Just a grain of humility from Bush / Cheney/ Rumsfeld / Blair that they made mistakes which had disastrous consequences would be refreshing, but also about as realistically likely as any of them ever taking to the streets of Baghdad on foot.
14 May 2007
They have an easy time of it because the media never quite takes them seriously enough to scrutinise what they say and do because they will never win an election outright. Instead they loftily position themselves like a prostitute on a street corner waiting for the first major party in the next hung parliament to go into coalition with them. Do not be in any doubt whatsoever that Menzies Campbell has his eye on being foreign secretary under the government of his long time friend Gordon Brown.
Principled? The Lib Dems? Hmmm. What about their environment spokesman Chris Huhne, who made such a big thing (and indeed his name) by lecturing us all about the environment? Well, it turns out he drives a gas-guzzling car all over the place (on taxpayers expense of course) and hardly bothers to use public transport. Another example of why the public deserves to be cynical of politicians.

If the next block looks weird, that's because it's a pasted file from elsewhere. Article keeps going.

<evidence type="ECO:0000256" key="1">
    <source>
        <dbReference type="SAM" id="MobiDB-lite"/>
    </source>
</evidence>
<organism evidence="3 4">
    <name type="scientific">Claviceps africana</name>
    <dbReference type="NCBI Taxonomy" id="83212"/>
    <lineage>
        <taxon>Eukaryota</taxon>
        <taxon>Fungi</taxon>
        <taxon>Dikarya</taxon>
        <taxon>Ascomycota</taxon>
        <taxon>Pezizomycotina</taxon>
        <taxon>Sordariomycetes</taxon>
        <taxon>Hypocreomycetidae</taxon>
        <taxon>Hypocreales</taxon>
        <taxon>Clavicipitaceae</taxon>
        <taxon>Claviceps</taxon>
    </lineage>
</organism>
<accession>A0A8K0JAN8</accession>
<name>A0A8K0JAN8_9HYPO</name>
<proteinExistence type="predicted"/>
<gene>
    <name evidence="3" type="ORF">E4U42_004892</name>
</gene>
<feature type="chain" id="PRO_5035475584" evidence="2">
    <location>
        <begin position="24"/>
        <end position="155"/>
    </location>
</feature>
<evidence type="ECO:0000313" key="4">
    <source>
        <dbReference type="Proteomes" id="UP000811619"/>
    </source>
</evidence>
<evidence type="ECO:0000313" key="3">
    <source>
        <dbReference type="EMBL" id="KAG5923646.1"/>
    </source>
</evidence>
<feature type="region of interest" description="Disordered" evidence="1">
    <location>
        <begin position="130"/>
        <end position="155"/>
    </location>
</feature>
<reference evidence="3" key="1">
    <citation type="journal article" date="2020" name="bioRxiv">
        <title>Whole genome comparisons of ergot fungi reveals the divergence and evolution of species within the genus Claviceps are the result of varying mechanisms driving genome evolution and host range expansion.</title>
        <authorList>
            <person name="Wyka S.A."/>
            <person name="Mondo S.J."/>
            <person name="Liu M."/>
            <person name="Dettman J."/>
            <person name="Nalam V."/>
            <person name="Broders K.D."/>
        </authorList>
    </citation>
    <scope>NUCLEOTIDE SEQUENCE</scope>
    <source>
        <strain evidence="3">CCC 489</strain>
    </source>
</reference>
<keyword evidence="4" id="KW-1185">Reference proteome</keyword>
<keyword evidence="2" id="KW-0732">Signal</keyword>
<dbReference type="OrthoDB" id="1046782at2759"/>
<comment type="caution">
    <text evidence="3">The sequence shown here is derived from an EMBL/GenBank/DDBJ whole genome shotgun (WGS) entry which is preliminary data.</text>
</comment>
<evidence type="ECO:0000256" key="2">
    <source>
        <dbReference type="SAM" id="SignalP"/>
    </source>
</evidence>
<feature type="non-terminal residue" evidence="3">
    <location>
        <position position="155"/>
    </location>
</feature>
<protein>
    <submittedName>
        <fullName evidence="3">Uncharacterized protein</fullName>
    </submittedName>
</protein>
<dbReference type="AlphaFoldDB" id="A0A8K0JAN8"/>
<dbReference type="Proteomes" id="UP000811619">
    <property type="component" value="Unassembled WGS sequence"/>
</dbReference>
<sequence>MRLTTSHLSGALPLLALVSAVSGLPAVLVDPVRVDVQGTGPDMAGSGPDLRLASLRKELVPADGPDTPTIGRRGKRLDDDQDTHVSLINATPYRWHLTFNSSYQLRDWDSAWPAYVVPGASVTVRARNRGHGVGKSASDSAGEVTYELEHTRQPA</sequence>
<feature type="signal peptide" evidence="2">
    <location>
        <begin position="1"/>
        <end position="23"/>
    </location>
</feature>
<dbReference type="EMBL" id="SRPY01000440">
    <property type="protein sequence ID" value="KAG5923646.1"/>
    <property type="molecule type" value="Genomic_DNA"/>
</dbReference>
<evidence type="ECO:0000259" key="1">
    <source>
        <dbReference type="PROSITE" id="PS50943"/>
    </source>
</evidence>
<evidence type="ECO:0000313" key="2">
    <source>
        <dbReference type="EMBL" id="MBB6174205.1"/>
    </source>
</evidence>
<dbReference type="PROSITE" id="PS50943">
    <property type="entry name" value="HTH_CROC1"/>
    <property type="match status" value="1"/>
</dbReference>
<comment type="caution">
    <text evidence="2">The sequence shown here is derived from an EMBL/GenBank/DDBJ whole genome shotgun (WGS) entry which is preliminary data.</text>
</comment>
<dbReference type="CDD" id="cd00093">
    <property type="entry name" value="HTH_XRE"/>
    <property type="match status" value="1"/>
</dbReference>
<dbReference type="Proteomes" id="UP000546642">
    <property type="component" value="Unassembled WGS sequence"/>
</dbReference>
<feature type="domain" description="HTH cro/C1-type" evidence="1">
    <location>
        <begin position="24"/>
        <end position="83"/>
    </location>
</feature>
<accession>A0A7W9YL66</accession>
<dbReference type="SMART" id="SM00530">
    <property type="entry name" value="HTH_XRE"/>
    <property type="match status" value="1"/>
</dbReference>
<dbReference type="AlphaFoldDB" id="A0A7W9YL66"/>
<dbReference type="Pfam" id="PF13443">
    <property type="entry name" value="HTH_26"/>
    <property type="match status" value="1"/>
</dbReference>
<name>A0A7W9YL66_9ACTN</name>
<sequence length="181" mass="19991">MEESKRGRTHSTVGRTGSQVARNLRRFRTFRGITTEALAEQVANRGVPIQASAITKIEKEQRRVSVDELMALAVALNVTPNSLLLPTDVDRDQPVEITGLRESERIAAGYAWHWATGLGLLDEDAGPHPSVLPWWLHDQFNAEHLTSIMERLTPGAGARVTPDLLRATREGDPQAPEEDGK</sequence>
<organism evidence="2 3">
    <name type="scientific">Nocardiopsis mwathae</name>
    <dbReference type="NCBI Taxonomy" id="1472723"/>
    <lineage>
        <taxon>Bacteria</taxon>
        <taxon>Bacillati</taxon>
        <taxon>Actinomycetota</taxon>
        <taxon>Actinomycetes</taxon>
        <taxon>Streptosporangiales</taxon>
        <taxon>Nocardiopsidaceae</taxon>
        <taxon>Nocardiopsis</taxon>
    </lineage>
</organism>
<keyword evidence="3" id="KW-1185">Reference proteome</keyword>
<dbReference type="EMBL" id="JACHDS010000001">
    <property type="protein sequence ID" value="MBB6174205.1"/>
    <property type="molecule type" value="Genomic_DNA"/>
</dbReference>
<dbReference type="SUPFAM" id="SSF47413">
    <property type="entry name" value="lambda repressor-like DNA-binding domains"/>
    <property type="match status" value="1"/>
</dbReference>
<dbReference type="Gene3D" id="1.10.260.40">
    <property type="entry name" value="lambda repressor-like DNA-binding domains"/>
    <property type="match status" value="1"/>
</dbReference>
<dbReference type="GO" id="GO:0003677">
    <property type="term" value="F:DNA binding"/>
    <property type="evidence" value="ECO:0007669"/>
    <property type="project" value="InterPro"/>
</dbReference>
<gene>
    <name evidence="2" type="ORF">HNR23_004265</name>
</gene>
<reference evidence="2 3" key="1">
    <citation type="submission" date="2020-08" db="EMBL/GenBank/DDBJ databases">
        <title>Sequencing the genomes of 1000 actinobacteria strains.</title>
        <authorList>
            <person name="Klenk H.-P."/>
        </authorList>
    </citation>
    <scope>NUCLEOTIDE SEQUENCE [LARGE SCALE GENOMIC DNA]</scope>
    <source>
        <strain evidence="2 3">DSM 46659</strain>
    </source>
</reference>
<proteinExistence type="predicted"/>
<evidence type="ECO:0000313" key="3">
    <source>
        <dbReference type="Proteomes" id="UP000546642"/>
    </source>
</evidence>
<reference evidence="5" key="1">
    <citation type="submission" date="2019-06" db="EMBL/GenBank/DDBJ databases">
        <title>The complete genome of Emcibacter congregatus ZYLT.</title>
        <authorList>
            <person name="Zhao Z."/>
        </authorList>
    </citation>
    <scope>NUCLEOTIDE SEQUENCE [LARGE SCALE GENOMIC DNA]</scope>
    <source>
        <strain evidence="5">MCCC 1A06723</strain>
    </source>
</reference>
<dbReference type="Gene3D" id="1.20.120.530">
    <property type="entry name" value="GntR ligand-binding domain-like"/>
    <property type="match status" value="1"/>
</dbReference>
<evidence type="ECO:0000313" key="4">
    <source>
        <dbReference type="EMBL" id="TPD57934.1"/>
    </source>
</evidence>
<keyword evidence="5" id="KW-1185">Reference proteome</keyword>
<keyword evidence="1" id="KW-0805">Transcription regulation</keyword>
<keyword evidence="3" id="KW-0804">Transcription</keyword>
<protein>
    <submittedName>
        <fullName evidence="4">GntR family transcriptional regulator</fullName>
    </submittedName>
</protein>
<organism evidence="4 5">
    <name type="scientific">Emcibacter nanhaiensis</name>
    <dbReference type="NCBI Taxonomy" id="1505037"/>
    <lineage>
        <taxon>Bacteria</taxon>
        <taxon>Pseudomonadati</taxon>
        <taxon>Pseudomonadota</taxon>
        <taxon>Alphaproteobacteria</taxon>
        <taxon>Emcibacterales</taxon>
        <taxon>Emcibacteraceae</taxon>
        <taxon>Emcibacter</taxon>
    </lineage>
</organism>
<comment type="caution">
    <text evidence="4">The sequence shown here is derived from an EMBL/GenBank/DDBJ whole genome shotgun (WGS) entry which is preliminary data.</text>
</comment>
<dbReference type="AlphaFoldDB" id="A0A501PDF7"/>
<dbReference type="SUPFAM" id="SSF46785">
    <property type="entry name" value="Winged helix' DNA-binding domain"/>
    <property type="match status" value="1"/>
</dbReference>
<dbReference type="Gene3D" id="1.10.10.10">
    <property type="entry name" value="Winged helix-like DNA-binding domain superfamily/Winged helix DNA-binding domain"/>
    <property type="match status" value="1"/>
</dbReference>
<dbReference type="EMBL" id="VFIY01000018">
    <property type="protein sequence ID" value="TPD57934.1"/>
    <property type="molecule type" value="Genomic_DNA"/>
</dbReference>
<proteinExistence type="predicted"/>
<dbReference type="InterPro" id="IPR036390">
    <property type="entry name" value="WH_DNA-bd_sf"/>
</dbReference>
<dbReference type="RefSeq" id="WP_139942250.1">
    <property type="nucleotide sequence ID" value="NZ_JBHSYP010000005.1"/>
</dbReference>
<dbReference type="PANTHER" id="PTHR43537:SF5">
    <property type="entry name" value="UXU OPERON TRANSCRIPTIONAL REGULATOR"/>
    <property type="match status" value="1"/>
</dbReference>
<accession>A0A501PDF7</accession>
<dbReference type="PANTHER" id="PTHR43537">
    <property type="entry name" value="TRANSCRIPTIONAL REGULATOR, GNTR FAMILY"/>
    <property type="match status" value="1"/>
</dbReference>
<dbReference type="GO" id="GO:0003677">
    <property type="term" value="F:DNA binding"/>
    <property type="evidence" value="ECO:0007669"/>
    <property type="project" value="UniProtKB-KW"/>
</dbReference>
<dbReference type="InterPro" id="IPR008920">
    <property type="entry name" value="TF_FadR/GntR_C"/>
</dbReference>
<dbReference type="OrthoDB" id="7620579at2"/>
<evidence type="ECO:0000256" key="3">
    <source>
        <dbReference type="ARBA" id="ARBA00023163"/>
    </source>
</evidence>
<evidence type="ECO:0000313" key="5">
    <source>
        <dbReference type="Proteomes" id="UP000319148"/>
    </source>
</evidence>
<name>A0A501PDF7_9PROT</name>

Because they are never going to lead a government, the Lib Dems can righteously claim to be ‘different’ from the main two parties. They like to tell you they are ‘principled’ and ‘ethical‘ even, but remember they are all professional politicians. They vote themselves 30% pay increases that you or I never could do - basic salary £60,000 and average expenses £130,000. And of course, don’t forget the gold-plated pensions while they lecture the rest of us about restraint and being responsible with our money. Wouldn’t it be better if they were more responsible with our money?